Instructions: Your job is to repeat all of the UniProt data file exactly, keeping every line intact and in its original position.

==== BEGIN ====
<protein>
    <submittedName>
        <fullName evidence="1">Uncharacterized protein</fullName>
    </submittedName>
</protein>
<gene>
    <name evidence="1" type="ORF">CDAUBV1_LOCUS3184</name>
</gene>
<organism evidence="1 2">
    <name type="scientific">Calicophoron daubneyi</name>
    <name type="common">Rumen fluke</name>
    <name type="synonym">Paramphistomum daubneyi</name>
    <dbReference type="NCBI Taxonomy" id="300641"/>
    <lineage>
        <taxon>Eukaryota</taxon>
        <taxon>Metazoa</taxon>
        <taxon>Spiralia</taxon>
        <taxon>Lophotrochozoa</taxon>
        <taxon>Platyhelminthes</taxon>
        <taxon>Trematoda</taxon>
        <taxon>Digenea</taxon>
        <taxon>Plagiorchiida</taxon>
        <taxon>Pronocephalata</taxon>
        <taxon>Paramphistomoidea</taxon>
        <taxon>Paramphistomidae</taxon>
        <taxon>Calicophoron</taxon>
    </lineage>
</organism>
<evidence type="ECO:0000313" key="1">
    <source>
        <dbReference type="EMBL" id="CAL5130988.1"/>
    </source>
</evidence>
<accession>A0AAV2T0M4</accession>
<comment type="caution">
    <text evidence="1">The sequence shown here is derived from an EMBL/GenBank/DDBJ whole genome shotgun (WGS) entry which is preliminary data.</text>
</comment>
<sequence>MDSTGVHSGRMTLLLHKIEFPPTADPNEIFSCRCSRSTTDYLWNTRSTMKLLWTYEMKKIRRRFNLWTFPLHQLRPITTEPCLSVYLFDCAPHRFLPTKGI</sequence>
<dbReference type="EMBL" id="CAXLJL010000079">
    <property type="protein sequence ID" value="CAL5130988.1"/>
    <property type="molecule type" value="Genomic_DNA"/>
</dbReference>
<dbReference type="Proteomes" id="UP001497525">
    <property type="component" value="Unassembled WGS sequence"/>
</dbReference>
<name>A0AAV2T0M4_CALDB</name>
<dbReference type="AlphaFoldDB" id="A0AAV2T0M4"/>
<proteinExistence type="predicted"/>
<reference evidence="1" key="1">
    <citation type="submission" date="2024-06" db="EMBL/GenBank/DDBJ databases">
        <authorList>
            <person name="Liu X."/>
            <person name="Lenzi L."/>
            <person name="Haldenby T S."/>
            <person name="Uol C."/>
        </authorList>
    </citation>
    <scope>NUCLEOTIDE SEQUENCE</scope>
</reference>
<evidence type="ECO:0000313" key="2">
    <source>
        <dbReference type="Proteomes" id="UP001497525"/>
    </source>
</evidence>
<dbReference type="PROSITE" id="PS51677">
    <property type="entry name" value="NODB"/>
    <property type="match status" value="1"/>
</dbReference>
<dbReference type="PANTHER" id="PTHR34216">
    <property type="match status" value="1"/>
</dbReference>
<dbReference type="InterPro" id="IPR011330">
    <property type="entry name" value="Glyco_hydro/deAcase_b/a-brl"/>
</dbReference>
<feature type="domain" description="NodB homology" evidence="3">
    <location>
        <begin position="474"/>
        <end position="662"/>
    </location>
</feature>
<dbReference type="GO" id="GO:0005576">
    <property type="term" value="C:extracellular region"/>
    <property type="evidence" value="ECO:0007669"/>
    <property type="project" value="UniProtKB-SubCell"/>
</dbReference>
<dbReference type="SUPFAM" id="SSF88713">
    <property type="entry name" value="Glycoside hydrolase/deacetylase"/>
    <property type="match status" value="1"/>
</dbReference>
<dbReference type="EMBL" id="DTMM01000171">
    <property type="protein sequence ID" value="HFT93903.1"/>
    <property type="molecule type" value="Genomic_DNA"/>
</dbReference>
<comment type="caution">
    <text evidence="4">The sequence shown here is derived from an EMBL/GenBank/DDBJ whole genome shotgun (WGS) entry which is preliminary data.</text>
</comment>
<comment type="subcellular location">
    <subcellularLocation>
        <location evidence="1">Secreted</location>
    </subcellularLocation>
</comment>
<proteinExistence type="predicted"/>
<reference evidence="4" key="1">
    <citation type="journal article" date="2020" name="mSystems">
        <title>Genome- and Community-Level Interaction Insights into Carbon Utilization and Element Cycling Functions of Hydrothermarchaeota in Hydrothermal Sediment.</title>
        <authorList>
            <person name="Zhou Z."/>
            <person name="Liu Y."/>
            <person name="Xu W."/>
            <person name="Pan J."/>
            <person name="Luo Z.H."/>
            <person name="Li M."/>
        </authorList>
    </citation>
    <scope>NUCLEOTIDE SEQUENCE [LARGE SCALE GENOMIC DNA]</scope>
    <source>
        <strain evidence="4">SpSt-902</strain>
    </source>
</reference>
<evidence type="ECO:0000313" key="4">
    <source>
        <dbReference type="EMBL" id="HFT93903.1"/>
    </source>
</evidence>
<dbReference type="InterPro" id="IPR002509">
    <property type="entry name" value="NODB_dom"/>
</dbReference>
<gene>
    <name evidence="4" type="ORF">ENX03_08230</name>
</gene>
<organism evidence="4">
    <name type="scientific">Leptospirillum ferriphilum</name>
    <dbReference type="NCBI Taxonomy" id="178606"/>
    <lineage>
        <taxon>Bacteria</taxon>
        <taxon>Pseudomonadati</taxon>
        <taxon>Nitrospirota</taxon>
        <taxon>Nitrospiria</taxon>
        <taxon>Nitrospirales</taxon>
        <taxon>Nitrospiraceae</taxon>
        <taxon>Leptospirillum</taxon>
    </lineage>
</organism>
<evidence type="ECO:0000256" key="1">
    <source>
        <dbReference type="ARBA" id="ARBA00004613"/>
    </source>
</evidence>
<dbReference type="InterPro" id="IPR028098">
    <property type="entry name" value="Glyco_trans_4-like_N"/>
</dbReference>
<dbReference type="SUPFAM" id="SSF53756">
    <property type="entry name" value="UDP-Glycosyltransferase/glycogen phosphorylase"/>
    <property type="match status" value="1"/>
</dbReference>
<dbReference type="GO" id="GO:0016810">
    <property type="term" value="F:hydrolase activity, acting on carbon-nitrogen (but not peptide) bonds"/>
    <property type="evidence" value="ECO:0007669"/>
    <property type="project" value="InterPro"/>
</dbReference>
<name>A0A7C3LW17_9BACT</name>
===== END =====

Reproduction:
<protein>
    <submittedName>
        <fullName evidence="1">Uncharacterized protein</fullName>
    </submittedName>
</protein>
<gene>
    <name evidence="1" type="ORF">CDAUBV1_LOCUS3184</name>
</gene>
<organism evidence="1 2">
    <name type="scientific">Calicophoron daubneyi</name>
    <name type="common">Rumen fluke</name>
    <name type="synonym">Paramphistomum daubneyi</name>
    <dbReference type="NCBI Taxonomy" id="300641"/>
    <lineage>
        <taxon>Eukaryota</taxon>
        <taxon>Metazoa</taxon>
        <taxon>Spiralia</taxon>
        <taxon>Lophotrochozoa</taxon>
        <taxon>Platyhelminthes</taxon>
        <taxon>Trematoda</taxon>
        <taxon>Digenea</taxon>
        <taxon>Plagiorchiida</taxon>
        <taxon>Pronocephalata</taxon>
        <taxon>Paramphistomoidea</taxon>
        <taxon>Paramphistomidae</taxon>
        <taxon>Calicophoron</taxon>
    </lineage>
</organism>
<evidence type="ECO:0000313" key="1">
    <source>
        <dbReference type="EMBL" id="CAL5130988.1"/>
    </source>
</evidence>
<accession>A0AAV2T0M4</accession>
<comment type="caution">
    <text evidence="1">The sequence shown here is derived from an EMBL/GenBank/DDBJ whole genome shotgun (WGS) entry which is preliminary data.</text>
</comment>
<sequence>MDSTGVHSGRMTLLLHKIEFPPTADPNEIFSCRCSRSTTDYLWNTRSTMKLLWTYEMKKIRRRFNLWTFPLHQLRPITTEPCLSVYLFDCAPHRFLPTKGI</sequence>
<dbReference type="EMBL" id="CAXLJL010000079">
    <property type="protein sequence ID" value="CAL5130988.1"/>
    <property type="molecule type" value="Genomic_DNA"/>
</dbReference>
<dbReference type="Proteomes" id="UP001497525">
    <property type="component" value="Unassembled WGS sequence"/>
</dbReference>
<name>A0AAV2T0M4_CALDB</name>
<dbReference type="AlphaFoldDB" id="A0AAV2T0M4"/>
<proteinExistence type="predicted"/>
<reference evidence="1" key="1">
    <citation type="submission" date="2024-06" db="EMBL/GenBank/DDBJ databases">
        <authorList>
            <person name="Liu X."/>
            <person name="Lenzi L."/>
            <person name="Haldenby T S."/>
            <person name="Uol C."/>
        </authorList>
    </citation>
    <scope>NUCLEOTIDE SEQUENCE</scope>
</reference>
<evidence type="ECO:0000313" key="2">
    <source>
        <dbReference type="Proteomes" id="UP001497525"/>
    </source>
</evidence>
<dbReference type="PROSITE" id="PS51677">
    <property type="entry name" value="NODB"/>
    <property type="match status" value="1"/>
</dbReference>
<dbReference type="PANTHER" id="PTHR34216">
    <property type="match status" value="1"/>
</dbReference>
<dbReference type="InterPro" id="IPR011330">
    <property type="entry name" value="Glyco_hydro/deAcase_b/a-brl"/>
</dbReference>
<feature type="domain" description="NodB homology" evidence="3">
    <location>
        <begin position="474"/>
        <end position="662"/>
    </location>
</feature>
<dbReference type="GO" id="GO:0005576">
    <property type="term" value="C:extracellular region"/>
    <property type="evidence" value="ECO:0007669"/>
    <property type="project" value="UniProtKB-SubCell"/>
</dbReference>
<dbReference type="SUPFAM" id="SSF88713">
    <property type="entry name" value="Glycoside hydrolase/deacetylase"/>
    <property type="match status" value="1"/>
</dbReference>
<dbReference type="EMBL" id="DTMM01000171">
    <property type="protein sequence ID" value="HFT93903.1"/>
    <property type="molecule type" value="Genomic_DNA"/>
</dbReference>
<comment type="caution">
    <text evidence="4">The sequence shown here is derived from an EMBL/GenBank/DDBJ whole genome shotgun (WGS) entry which is preliminary data.</text>
</comment>
<comment type="subcellular location">
    <subcellularLocation>
        <location evidence="1">Secreted</location>
    </subcellularLocation>
</comment>
<proteinExistence type="predicted"/>
<reference evidence="4" key="1">
    <citation type="journal article" date="2020" name="mSystems">
        <title>Genome- and Community-Level Interaction Insights into Carbon Utilization and Element Cycling Functions of Hydrothermarchaeota in Hydrothermal Sediment.</title>
        <authorList>
            <person name="Zhou Z."/>
            <person name="Liu Y."/>
            <person name="Xu W."/>
            <person name="Pan J."/>
            <person name="Luo Z.H."/>
            <person name="Li M."/>
        </authorList>
    </citation>
    <scope>NUCLEOTIDE SEQUENCE [LARGE SCALE GENOMIC DNA]</scope>
    <source>
        <strain evidence="4">SpSt-902</strain>
    </source>
</reference>
<evidence type="ECO:0000313" key="4">
    <source>
        <dbReference type="EMBL" id="HFT93903.1"/>
    </source>
</evidence>
<dbReference type="InterPro" id="IPR002509">
    <property type="entry name" value="NODB_dom"/>
</dbReference>
<gene>
    <name evidence="4" type="ORF">ENX03_08230</name>
</gene>
<organism evidence="4">
    <name type="scientific">Leptospirillum ferriphilum</name>
    <dbReference type="NCBI Taxonomy" id="178606"/>
    <lineage>
        <taxon>Bacteria</taxon>
        <taxon>Pseudomonadati</taxon>
        <taxon>Nitrospirota</taxon>
        <taxon>Nitrospiria</taxon>
        <taxon>Nitrospirales</taxon>
        <taxon>Nitrospiraceae</taxon>
        <taxon>Leptospirillum</taxon>
    </lineage>
</organism>
<evidence type="ECO:0000256" key="1">
    <source>
        <dbReference type="ARBA" id="ARBA00004613"/>
    </source>
</evidence>
<dbReference type="InterPro" id="IPR028098">
    <property type="entry name" value="Glyco_trans_4-like_N"/>
</dbReference>
<dbReference type="SUPFAM" id="SSF53756">
    <property type="entry name" value="UDP-Glycosyltransferase/glycogen phosphorylase"/>
    <property type="match status" value="1"/>
</dbReference>
<dbReference type="GO" id="GO:0016810">
    <property type="term" value="F:hydrolase activity, acting on carbon-nitrogen (but not peptide) bonds"/>
    <property type="evidence" value="ECO:0007669"/>
    <property type="project" value="InterPro"/>
</dbReference>
<name>A0A7C3LW17_9BACT</name>